In the last two decades social entrepreneurship has grown in energy and impact as entrepreneurial spirit has increasingly turned to finding solutions for social, cultural and environmental issues. As social entrepreneurship has grown in popularity, so too has its academic study. A Research Agenda for Social Entrepreneurship brings together contributions from developing paths in the field to signpost the directions ahead for the study of social entrepreneurship.
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Jill Kickul, David Gras, Sophie Bacq and Mark Griffiths
It is over twenty years since the first research article on social entrepreneurship was published. The literature has reached the critical mass necessary for reflection and singling out of exemplar pieces, and the exponential growth in research interest in the field now merits identification of foundational and model papers to aid and guide future advancements. In this research review, the authors discuss the most important and influential social entrepreneurship articles to date. Topics covered include social entrepreneurship opportunities and creation, developing business models and organizational forms, social impact and contextual influences on social entrepreneurship.
To Act as if and Make a Difference
Björn Bjerke and Mathias Karlsson
This informative book examines some social entrepreneurs in practice in several countries whilst concentrating on entrepreneurs in the third sector. The authors call them citizen entrepreneurs. Such people are not only becoming more common but also more necessary in the world of today.
Positioning, Penetrating, Promoting
Edited by Karin Berglund, Bengt Johannisson and Birgitta Schwartz
Stating the importance of both the local and the broader societal context, the book reports close-up studies from a variety of social ventures. Generic themes include positioning societal entrepreneurship against other images of collective entrepreneurship, critically penetrating its assumptions and practices and proposing ways of promoting societal entrepreneurship more widely.
Edited by Richard Seymour
Defining ‘social entrepreneurship’ has in the past proved problematic, and debate continues concerning what it does and does not entail and encompass. This unique book frames the debates surrounding the phenomenon and argues that many of the difficulties relating to the study of social entrepreneurship are rooted in methodological issues. Highlighting these issues, the book sets out ideas and implications for researchers using alternative methodologies.
Edited by Alain Fayolle and Harry Matlay
This timely Handbook provides an empirically rigorous overview of the latest research advances on social entrepreneurship, entrepreneurs and enterprises. It incorporates seventeen original chapters on definitions, concepts, contexts and strategy, including a critical overview and an agenda for future research in social entrepreneurship.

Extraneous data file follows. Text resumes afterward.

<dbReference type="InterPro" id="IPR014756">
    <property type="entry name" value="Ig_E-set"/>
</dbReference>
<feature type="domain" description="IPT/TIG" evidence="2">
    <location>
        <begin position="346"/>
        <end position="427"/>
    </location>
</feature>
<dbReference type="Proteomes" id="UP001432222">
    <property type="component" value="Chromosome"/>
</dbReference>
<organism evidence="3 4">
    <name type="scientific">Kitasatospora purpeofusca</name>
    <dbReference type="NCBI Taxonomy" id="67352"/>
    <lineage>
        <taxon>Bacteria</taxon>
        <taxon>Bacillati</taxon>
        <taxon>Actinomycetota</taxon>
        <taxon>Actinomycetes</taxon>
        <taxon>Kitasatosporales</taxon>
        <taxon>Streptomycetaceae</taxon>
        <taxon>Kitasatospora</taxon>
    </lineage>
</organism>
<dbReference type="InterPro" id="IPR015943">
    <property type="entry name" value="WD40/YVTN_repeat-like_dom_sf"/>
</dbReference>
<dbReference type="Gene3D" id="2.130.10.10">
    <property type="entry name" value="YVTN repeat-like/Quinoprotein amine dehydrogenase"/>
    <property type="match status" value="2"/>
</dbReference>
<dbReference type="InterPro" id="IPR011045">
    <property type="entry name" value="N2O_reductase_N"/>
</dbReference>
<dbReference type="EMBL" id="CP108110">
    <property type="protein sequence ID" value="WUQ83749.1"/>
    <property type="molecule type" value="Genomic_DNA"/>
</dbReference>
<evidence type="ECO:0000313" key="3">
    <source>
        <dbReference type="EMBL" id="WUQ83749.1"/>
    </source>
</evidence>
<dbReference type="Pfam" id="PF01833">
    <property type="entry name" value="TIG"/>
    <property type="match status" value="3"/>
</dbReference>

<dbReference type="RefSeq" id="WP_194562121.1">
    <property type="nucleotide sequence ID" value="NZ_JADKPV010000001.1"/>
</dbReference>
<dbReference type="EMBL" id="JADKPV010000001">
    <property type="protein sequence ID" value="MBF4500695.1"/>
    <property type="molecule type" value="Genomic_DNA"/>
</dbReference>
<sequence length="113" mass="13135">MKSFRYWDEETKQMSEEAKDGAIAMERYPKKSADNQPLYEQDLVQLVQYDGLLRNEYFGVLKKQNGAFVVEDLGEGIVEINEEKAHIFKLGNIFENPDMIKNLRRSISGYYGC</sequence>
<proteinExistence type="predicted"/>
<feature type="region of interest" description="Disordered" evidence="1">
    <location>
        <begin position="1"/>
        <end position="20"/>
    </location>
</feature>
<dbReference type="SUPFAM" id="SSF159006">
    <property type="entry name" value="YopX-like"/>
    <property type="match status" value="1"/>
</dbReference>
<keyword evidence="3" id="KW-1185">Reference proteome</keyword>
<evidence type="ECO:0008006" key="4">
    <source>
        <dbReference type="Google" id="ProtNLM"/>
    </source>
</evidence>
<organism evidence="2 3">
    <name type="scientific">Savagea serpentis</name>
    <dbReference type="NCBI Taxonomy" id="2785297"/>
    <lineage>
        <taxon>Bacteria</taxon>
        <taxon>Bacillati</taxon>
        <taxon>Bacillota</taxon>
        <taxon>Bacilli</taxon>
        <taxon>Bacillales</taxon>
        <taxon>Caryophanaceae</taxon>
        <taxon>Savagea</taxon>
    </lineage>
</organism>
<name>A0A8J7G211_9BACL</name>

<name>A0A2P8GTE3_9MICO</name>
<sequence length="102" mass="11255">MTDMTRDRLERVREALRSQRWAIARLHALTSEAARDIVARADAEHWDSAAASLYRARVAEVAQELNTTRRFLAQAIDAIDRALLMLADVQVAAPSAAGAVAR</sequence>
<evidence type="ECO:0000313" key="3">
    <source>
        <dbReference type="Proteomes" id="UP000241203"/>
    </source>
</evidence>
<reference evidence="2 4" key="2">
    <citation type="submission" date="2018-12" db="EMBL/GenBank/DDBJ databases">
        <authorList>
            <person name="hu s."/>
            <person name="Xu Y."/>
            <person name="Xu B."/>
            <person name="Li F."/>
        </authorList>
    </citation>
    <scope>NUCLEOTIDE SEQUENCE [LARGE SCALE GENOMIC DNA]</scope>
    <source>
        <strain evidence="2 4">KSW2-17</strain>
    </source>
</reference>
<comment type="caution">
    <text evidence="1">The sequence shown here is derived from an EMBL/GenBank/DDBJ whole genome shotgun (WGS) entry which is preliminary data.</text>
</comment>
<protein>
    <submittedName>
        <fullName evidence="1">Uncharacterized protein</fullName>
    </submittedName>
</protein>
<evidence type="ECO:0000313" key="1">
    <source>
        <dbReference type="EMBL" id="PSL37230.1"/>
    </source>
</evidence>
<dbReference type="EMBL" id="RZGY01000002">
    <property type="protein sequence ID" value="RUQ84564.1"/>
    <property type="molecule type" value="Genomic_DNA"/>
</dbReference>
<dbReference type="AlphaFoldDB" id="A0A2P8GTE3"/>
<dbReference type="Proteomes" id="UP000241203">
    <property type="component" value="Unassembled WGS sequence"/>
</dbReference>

Social Inclusion through Microenterprise Development
Edited by Bárbara Jayo Carboni, Maricruz Lacalle Calderón, Silvia Rico Garrido, Karl Dayson and Jill Kickul
This timely Handbook offers a unique opportunity to consider the performance and national context of microcredit initiatives within the European Union.
Voices, Preconditions, Contexts
Edited by Rafeal Ziegler
This timely book sets social entrepreneurship in a historical context, from its philanthropic beginnings in the Victorian era to the present day, against the backdrop of contemporary global capitalism.
Edited by Gordon E. Shockley, Peter M. Frank and Roger R. Stough
As defined by the editors of this book, ‘non-market entrepreneurship’ consists of all forms of entrepreneurship not being undertaken solely for purposes of profit maximization or commercialization, and encompasses entrepreneurial activities such as social enterprise and entrepreneurship, public sector entrepreneurship, policy entrepreneurship, non-profit entrepreneurship, and philanthropic enterprise, among many others. The eminent cast of contributors gives coherence to the academic and public discussions on the topic, builds a theoretical edifice within the field of entrepreneurship and helps to establish and delineate the contours of the research field of non-market entrepreneurship.
Creating Wealth at the Bottom of the Pyramid
Edited by Jason Fairbourne, Stephen W. Gibson and W. Gibb Dyer
This unique book provides an overview of the need to alleviate poverty and what methods have been used in the past to do so (e.g. microcredit). It then introduces the concept of the microfranchise and discusses how this business model can be used in poverty alleviation. Different models of microfranchising are reviewed and specific case studies highlighted to show how it has worked in different parts of the world. The book concludes with a discussion of the advantages as well as the potential problems and pitfalls that accompany microfranchising.